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Newspaper article International Herald Tribune. Mazar-i-Sharif has become Afghanistan's unofficial capital of prostitution, so much so that "going to Mazar" is used as a byword for Afghan men looking to pay for sex. This verdant city is home to some of Afghanistan's greatest treasures: It is the birthplace of the celebrated poet Rumi, and the site of one of the country's most storied mosques. It is the first Afghan city to have been connected with another country by rail.
Among all of Mazar's distinctions is a more dubious one. It is also Afghanistan's unofficial capital of prostitution -- so much so that "going to Mazar" has become a byword for Afghan men looking to pay for sex.
Partly, the phenomenon is due to the city's culture, which is considerably more forgiving of vice than is the rest of the country. Alcohol, though still illegal, can be found without too much trouble. Women, largely confined to the home, can be seen socializing with men in Mazar's public parks, a rare sight even in Kabul, the capital.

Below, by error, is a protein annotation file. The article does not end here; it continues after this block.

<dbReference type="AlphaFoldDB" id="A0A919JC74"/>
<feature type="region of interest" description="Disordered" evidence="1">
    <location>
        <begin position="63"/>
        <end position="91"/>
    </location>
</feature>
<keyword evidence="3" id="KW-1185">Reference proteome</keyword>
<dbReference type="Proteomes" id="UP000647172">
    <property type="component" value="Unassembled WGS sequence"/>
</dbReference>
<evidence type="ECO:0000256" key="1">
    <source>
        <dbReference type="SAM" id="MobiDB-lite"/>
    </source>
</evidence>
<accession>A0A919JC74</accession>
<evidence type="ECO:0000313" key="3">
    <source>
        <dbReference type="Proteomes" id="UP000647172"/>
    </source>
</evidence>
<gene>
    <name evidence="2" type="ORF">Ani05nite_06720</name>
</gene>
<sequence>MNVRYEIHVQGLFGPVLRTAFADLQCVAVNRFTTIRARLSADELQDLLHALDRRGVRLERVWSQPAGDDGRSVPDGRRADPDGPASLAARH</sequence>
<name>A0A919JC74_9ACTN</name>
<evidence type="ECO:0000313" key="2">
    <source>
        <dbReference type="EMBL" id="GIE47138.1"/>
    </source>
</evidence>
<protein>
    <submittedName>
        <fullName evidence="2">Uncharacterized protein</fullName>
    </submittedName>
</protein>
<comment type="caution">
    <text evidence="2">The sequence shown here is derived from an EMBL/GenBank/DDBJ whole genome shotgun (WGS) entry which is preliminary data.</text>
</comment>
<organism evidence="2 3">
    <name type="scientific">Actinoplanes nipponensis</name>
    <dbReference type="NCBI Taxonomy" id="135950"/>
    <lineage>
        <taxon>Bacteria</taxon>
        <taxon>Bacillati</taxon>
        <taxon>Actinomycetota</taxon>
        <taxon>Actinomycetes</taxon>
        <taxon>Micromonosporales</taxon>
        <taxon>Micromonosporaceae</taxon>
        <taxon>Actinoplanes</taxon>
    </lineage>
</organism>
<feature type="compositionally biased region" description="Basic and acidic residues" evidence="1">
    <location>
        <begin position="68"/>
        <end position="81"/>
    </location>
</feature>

But as much as anything, a business boom has fueled the sex trade in Mazar, local officials and aid workers say. In recent years, the city's economy has flourished as its proximity to Central Asia and its relative peace and stability have transformed it into a trading hub.
Buildings are springing up across the city as local and regional companies set up shop. The flourishing of prostitution in Mazar casts a glaring light on the contradictions of the male-dominated Afghan society, where even the implication of immorality can mean death for women. The sex trade has existed in one form or another for decades, even under the ultraconservative rule of the Taliban. But officials say the rapid spread of mobile technology has made the business easier to manage and harder to detect, allowing prostitution to expand.